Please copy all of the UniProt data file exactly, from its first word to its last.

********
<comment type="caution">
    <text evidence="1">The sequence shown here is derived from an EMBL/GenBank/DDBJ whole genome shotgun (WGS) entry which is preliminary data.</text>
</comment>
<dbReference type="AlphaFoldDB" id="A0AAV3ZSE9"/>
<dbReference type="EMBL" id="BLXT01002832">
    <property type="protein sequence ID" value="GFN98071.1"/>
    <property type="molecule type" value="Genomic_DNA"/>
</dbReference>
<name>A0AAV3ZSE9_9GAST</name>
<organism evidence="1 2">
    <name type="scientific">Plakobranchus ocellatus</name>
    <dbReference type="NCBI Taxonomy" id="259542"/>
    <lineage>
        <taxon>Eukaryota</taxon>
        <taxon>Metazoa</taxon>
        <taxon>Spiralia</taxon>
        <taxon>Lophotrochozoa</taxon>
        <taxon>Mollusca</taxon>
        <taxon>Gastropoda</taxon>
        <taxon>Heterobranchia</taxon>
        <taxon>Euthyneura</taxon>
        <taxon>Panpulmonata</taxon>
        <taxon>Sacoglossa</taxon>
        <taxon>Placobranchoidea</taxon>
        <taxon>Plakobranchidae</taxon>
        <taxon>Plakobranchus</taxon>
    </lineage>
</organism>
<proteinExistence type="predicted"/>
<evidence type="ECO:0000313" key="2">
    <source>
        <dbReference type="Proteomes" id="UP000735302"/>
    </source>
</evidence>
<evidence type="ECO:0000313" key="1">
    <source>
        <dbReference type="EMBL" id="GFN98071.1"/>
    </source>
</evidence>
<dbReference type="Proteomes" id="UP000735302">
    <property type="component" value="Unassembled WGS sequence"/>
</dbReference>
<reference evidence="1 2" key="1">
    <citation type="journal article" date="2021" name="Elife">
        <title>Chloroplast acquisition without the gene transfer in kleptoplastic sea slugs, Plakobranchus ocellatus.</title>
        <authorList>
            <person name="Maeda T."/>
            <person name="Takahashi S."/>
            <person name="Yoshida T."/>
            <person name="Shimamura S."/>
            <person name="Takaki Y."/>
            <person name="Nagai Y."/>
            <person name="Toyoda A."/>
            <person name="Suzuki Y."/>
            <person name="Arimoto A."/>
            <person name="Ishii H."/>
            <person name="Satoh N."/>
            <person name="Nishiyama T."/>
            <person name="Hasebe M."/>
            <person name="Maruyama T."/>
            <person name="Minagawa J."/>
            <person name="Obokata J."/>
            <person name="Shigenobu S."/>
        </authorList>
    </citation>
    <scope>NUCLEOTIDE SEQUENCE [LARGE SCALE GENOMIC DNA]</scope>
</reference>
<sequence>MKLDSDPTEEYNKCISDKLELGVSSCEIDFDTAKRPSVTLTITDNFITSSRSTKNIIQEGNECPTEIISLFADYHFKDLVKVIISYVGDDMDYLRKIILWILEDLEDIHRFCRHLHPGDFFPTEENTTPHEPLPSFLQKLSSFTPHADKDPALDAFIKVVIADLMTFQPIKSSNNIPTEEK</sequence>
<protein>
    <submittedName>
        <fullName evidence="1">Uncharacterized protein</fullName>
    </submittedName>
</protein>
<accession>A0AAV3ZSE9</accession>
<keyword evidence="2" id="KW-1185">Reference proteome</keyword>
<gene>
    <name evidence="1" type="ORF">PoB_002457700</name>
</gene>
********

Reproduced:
<comment type="caution">
    <text evidence="1">The sequence shown here is derived from an EMBL/GenBank/DDBJ whole genome shotgun (WGS) entry which is preliminary data.</text>
</comment>
<dbReference type="AlphaFoldDB" id="A0AAV3ZSE9"/>
<dbReference type="EMBL" id="BLXT01002832">
    <property type="protein sequence ID" value="GFN98071.1"/>
    <property type="molecule type" value="Genomic_DNA"/>
</dbReference>
<name>A0AAV3ZSE9_9GAST</name>
<organism evidence="1 2">
    <name type="scientific">Plakobranchus ocellatus</name>
    <dbReference type="NCBI Taxonomy" id="259542"/>
    <lineage>
        <taxon>Eukaryota</taxon>
        <taxon>Metazoa</taxon>
        <taxon>Spiralia</taxon>
        <taxon>Lophotrochozoa</taxon>
        <taxon>Mollusca</taxon>
        <taxon>Gastropoda</taxon>
        <taxon>Heterobranchia</taxon>
        <taxon>Euthyneura</taxon>
        <taxon>Panpulmonata</taxon>
        <taxon>Sacoglossa</taxon>
        <taxon>Placobranchoidea</taxon>
        <taxon>Plakobranchidae</taxon>
        <taxon>Plakobranchus</taxon>
    </lineage>
</organism>
<proteinExistence type="predicted"/>
<evidence type="ECO:0000313" key="2">
    <source>
        <dbReference type="Proteomes" id="UP000735302"/>
    </source>
</evidence>
<evidence type="ECO:0000313" key="1">
    <source>
        <dbReference type="EMBL" id="GFN98071.1"/>
    </source>
</evidence>
<dbReference type="Proteomes" id="UP000735302">
    <property type="component" value="Unassembled WGS sequence"/>
</dbReference>
<reference evidence="1 2" key="1">
    <citation type="journal article" date="2021" name="Elife">
        <title>Chloroplast acquisition without the gene transfer in kleptoplastic sea slugs, Plakobranchus ocellatus.</title>
        <authorList>
            <person name="Maeda T."/>
            <person name="Takahashi S."/>
            <person name="Yoshida T."/>
            <person name="Shimamura S."/>
            <person name="Takaki Y."/>
            <person name="Nagai Y."/>
            <person name="Toyoda A."/>
            <person name="Suzuki Y."/>
            <person name="Arimoto A."/>
            <person name="Ishii H."/>
            <person name="Satoh N."/>
            <person name="Nishiyama T."/>
            <person name="Hasebe M."/>
            <person name="Maruyama T."/>
            <person name="Minagawa J."/>
            <person name="Obokata J."/>
            <person name="Shigenobu S."/>
        </authorList>
    </citation>
    <scope>NUCLEOTIDE SEQUENCE [LARGE SCALE GENOMIC DNA]</scope>
</reference>
<sequence>MKLDSDPTEEYNKCISDKLELGVSSCEIDFDTAKRPSVTLTITDNFITSSRSTKNIIQEGNECPTEIISLFADYHFKDLVKVIISYVGDDMDYLRKIILWILEDLEDIHRFCRHLHPGDFFPTEENTTPHEPLPSFLQKLSSFTPHADKDPALDAFIKVVIADLMTFQPIKSSNNIPTEEK</sequence>
<protein>
    <submittedName>
        <fullName evidence="1">Uncharacterized protein</fullName>
    </submittedName>
</protein>
<accession>A0AAV3ZSE9</accession>
<keyword evidence="2" id="KW-1185">Reference proteome</keyword>
<gene>
    <name evidence="1" type="ORF">PoB_002457700</name>
</gene>